Edward Norton is well-known for picking thought-provoking roles.
He's played a reformed neo-Nazi in American History X; a leper king in Kingdom Of Heaven - and the famous green giant known as the Incredible Hulk. Oh, and let's not forget his turn as a singing purple rhinoceros in 2002's Death To Smoochy.
"I guess it's fair to say that every actor likes the idea of complexity in a character," Edward explains when asked about his career choices.
"I think we're all trying to find something meaty to work with, or frankly, something that is hard. You get into this [acting] because you want to pin down things that are complicated or hard about people.
"On some level, I just think people are paradoxical. I think ultimately everybody's grey, I don't think anybody's easily reducible. But I like any character that's got contradictory impulses or shades of ambiguity about them. It's fun because it's hard."
The 39-year-old's next role sees him playing Ray Tierney, a New York policeman, in new film Pride And Glory. Edward co-produced the film, which also stars Colin Farrell.
"You learn more about him [Ray] from the things other people say about him than the things he says for a long time, and it's just very mysterious," he explains.
"I found myself reading along and wondering what the deal was with this guy. That's unusual in a script because a lot of times, people will telegraph and make sure you understand the character. To leave a lot of empty space in a character was kind of interesting on a writing level because you end up reading it. That was a particular thing that interested me with this one."
As he questions the morals of those around him, Ray has to decide where his loyalties lie - with his family, or with the institution. Edward says he thinks this gives the film particular relevance.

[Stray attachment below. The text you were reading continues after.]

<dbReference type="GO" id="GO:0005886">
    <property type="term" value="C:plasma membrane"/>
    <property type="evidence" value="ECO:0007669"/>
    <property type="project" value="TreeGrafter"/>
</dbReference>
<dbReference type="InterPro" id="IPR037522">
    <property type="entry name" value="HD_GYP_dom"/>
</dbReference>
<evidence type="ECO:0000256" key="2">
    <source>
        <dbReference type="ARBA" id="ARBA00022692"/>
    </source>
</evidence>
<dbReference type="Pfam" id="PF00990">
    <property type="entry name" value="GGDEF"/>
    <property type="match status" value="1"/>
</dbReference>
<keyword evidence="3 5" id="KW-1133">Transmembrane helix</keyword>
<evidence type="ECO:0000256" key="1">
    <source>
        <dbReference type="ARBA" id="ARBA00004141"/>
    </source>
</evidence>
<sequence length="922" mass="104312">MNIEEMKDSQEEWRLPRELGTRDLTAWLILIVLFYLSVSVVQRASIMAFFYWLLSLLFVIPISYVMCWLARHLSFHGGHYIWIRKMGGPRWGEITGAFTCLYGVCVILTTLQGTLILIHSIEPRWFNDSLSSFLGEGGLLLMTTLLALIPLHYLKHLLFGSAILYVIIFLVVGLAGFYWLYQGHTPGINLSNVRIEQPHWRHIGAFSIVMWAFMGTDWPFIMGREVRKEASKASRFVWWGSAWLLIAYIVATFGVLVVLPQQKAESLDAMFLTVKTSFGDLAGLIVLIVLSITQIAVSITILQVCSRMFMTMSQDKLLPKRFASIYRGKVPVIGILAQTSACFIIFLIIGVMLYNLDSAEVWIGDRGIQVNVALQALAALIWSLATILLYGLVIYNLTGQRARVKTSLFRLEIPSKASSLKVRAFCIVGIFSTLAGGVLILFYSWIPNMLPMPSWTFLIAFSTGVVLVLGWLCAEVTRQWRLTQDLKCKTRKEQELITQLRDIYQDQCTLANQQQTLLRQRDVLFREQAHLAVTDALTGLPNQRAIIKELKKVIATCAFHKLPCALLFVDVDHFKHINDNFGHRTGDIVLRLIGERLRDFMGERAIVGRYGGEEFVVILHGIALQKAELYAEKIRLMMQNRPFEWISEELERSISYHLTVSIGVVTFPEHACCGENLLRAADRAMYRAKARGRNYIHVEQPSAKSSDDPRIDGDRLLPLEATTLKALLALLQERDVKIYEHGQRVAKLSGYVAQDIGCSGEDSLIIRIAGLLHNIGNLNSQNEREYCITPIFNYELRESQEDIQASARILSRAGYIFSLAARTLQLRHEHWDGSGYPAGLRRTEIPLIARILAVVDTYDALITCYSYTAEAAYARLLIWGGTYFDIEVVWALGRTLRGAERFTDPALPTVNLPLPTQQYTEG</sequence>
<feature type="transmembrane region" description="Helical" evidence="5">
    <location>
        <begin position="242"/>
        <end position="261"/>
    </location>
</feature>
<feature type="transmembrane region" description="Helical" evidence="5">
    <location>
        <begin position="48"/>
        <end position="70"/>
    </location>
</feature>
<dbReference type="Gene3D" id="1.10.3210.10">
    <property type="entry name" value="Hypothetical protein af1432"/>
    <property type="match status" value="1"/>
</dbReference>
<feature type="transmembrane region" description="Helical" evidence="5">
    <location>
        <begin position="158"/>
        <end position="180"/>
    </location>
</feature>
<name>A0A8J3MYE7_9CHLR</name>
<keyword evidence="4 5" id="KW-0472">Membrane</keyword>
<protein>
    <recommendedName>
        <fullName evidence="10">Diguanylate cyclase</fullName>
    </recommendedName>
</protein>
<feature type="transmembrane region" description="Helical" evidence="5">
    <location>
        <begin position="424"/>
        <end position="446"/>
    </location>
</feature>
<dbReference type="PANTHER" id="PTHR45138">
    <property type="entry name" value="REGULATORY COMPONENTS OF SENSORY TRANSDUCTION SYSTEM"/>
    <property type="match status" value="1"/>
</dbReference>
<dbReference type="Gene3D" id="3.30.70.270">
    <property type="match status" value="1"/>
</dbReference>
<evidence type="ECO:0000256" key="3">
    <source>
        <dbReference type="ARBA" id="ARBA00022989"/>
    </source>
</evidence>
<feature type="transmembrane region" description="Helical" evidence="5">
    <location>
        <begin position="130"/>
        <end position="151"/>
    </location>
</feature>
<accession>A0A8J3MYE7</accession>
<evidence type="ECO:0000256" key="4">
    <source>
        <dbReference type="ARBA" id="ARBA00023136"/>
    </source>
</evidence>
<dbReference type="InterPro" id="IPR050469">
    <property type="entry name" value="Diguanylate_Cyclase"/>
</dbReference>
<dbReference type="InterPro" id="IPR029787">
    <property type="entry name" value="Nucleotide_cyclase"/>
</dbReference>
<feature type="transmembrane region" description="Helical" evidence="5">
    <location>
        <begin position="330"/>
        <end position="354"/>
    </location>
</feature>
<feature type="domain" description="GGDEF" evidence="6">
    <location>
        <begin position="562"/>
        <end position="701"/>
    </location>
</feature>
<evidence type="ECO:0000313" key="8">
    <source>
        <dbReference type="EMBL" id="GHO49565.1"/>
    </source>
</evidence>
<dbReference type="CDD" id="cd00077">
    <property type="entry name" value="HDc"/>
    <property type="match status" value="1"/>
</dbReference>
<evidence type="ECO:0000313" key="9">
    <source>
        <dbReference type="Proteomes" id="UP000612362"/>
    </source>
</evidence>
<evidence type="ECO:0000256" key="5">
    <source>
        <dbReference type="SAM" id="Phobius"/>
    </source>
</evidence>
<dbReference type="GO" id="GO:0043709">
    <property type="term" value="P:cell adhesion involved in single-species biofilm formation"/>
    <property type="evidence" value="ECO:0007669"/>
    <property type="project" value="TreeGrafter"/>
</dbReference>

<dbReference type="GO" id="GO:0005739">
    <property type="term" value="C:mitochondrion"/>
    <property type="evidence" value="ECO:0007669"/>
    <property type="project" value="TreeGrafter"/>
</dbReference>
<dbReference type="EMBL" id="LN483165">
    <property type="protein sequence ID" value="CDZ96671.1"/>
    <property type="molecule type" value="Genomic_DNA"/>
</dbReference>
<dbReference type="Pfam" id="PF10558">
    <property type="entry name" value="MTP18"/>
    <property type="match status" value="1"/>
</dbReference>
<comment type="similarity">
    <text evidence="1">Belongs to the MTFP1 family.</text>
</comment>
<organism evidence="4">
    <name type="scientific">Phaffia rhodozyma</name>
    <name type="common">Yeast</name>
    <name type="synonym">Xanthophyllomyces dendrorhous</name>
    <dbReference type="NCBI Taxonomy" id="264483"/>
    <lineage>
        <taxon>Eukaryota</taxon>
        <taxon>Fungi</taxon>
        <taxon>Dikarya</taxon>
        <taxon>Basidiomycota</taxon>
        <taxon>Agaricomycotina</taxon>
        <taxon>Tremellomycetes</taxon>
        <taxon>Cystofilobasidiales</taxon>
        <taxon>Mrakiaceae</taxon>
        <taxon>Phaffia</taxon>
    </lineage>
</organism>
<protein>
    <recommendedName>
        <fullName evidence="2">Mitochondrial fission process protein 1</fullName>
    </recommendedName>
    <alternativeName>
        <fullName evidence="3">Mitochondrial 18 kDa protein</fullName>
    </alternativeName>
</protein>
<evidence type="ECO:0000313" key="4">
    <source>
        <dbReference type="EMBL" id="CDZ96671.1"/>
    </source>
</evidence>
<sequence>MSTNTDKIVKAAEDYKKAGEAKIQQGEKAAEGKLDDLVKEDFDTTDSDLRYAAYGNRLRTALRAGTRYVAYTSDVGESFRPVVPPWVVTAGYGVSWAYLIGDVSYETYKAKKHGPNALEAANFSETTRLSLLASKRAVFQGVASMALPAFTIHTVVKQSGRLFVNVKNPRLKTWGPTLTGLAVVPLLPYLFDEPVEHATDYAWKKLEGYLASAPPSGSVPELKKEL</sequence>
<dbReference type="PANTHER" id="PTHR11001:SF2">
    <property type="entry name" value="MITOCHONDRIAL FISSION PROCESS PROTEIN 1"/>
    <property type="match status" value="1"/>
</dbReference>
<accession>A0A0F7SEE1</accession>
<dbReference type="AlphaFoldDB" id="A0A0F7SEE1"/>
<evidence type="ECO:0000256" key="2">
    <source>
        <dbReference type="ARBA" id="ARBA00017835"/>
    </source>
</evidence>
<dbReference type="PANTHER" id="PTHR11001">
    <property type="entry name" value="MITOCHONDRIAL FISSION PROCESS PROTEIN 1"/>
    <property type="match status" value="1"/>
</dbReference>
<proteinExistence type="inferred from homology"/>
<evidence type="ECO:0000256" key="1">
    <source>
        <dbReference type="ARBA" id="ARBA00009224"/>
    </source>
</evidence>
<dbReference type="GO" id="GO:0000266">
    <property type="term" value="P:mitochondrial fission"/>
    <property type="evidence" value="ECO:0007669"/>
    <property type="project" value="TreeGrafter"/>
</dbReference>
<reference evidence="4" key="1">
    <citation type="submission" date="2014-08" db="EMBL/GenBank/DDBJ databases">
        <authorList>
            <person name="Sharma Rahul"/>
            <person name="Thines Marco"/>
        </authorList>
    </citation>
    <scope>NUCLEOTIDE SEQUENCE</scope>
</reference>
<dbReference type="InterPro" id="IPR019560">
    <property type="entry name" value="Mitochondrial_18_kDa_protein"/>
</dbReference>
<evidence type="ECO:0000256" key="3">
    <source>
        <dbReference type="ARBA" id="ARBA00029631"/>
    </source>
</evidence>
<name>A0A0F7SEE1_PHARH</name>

"I looked at it and I thought, this has questions in it," he reveals.
"This is questioning dynamics that our whole country is going through right now and maybe that makes it special to our moment. It's fun to play cops and robbers but I started to have a special interest in it when I thought this could actually be something that's reflecting the moment we're going through in terms of what the US as a culture is going through, its own sense of the ethics."
"The more I looked at the script and looked around at what was going on, the more I felt like it was starting to have an extra resonance for me because on some levels, it's about the difficulty of speaking truth to power and the tensions between our loyalties to the people who do this service for us and the need to hold them to a higher standard in terms of the principles.
"And so, all of a sudden, this cop drama had the potential to resonate on things that were going on in the zeitgeist. That's something that always makes me happy."
While he's used to roles that take him out of his comfort zone, he says it was a challenge to play a cop.
"We've always made heroes out of guys who put the badge on, and the insulation between chaos and everybody else," he says.
"I definitely think we've got a hero myth and relationship with those people who put the badge on and defend everybody else."
The Oscar-nominated actor is also renowned for his work behind the camera. He made his directorial debut in 2000's Keeping The Faith, and is set to direct upcoming film Motherless Brooklyn, as well as an untitled documentary about American presidential candidate Barack Obama, which he admits he can't discuss.
"It's something I can't talk about that much just because we have a relationship with them," he says.
"We're making a historical record, not something to play a role in the election, so we have an agreement that this is something that we won't talk a lot about or really publicise until the election's over. So I can't really comment on our access because it's part of our arrangement with the campaign. But it's a fascinating thing to be able to be documenting."
While he's a reluctant celebrity, Edward - who has been engaged to Courtney Love and Salma Hayek - prefers to use his star status to draw attention to social and environmental issues. He is a member of the board of trustees of the Enterprise Foundation, which develops affordable housing, and supports BP's Solar Neighbours programme.
"It's a nice position to be in; I'm lucky," he says of his fame.
"At the same time, all the excitement of that has been put into stark perspective. In some ways, the highs of it have been blunted, which in a way, is a gift."